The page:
Business Architecture for IT (BA4IT)

The Next New Normal

As the world emerges from the COVID 19 pandemic, business leaders will be focused on “The Next New Normal” which will certainly include offering more ways to access products and services in a digital format. More than ever, businesses will want their IT departments to enable and deliver new innovative digital capabilities with agility.

For IT departments this presents a challenge and opportunity. The challenge is that IT leaders in the past have not always shown how their services are supporting their stakeholders business priorities. The opportunity is for IT leaders to start using new tools and techniques to align to their business’s priorities.

For most enterprises budgeting is an annual exercise. IT teams should seize the opportunity the annual budget cycle presents by using Business Architecture tools and techniques as part of their IT budget submission process. I’m calling this approach BA4IT.

I’d like to highlight an example of successfully using this BA4IT approach. I recently had the opportunity to work with the IT leadership of a Canadian enterprise regarding their annual IT budget. The IT leadership faced some familiar challenges:

  • The executives at the enterprise did not see IT as a strategic business partner.
  • The IT budget was not increasing.
  • The executives wanted “digitization” without understanding the investment required to embark on the journey.
  • Organization-wide skills shortages (especially in IT).

The IT leadership had already created a detailed technology invest plan so we had a great foundation to work with. We agreed that we needed to create an executive document to complement the detailed invest plan. We started by reviewing the enterprise’s business priorities and identifying SMART outcomes for each priority.

One example was collaboration, the business need to improve the way the internal and external teams worked together. We defined the SMART outcome to be achieving daily usage of collaboration tool within 12 months for the internal and external teams. We would measure this with by surveying the users at the end of the 12 month period. This linked the IT investment request to a measurable outcome for the business.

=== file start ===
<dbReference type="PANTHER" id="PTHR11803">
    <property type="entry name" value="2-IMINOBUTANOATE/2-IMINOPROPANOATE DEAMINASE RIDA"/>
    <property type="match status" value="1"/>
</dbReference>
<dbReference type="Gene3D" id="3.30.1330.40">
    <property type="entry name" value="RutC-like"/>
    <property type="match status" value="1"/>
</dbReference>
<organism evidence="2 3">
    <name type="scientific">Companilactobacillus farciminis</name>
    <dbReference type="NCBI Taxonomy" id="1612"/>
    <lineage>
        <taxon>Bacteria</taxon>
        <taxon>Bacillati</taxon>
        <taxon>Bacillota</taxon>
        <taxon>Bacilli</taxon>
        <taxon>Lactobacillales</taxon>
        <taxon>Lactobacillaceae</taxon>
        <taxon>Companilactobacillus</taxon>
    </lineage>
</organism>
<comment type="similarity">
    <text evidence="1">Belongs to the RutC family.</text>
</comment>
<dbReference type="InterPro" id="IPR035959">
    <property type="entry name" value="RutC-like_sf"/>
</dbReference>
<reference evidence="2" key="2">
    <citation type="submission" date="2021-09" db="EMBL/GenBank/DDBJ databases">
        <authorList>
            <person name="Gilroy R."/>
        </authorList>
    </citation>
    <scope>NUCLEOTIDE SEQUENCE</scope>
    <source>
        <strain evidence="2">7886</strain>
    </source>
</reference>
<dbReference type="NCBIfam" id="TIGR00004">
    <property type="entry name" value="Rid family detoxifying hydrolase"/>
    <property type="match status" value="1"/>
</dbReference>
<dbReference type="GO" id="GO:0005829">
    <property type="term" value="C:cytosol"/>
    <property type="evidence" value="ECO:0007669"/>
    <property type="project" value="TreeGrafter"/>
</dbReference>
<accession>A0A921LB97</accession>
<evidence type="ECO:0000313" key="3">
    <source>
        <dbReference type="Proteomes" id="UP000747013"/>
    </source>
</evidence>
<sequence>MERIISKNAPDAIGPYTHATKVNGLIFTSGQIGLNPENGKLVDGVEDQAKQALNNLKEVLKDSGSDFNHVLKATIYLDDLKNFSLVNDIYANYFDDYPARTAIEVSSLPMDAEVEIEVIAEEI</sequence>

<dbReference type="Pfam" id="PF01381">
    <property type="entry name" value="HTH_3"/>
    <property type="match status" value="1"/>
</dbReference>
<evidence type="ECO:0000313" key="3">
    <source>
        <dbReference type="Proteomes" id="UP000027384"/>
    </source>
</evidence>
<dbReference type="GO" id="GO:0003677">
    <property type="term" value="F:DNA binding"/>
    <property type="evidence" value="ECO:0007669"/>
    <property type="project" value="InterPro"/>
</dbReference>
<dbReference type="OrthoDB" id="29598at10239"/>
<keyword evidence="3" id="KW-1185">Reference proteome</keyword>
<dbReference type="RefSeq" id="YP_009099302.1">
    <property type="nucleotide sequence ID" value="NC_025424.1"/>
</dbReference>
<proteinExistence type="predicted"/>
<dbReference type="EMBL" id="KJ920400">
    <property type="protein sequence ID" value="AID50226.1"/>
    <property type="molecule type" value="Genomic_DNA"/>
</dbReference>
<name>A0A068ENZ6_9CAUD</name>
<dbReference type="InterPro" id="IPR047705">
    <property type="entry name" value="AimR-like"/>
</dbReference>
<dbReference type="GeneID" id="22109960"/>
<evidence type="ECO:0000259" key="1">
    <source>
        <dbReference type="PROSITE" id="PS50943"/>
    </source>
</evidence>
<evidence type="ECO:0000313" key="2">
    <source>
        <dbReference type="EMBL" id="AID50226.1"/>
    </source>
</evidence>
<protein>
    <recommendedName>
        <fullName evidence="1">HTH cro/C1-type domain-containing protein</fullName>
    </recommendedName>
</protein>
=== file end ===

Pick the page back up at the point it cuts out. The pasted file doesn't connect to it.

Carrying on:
Once we had that completed, we focused on creating a story board that visually linked the business priorities and outcomes (the Why), the next generation IT services (the What) and the IT budget items (the How) to new innovations to improve business processes for the users (the Capabilities).

Storyboard example

Once we had that completed, we focused on creating a story board that visually linked the business priorities and outcomes (the Why), the next generation IT services (the What) and the IT budget items (the How) to new innovations to improve business processes for the users (the Capabilities).

Senior management liked the new approach of focusing on the business priorities and invited the IT leadership to present their IT business investment case to the corporate board. And… IT is also now a strategic partner with the executive team!

If you want to use the BA4IT approach in your own IT practice a great starting point is to get a clear understanding of the stakeholders and their concerns by doing some homework, review your enterprises org charts, annual reports and internal and external users of your services. Try to identify the top 4 or 5 business priorities and the outcomes the business wants.

In the future I’ll go into more detail on stakeholder management, business priorities, drivers and outcomes and some of the other topics in this blog.

Author: Wade Crick

I lead business conversations at all levels of enterprises to develop business capabilities that are comprised of people, process, and technologies that align with business priorities and outcomes for successful digital transformations.

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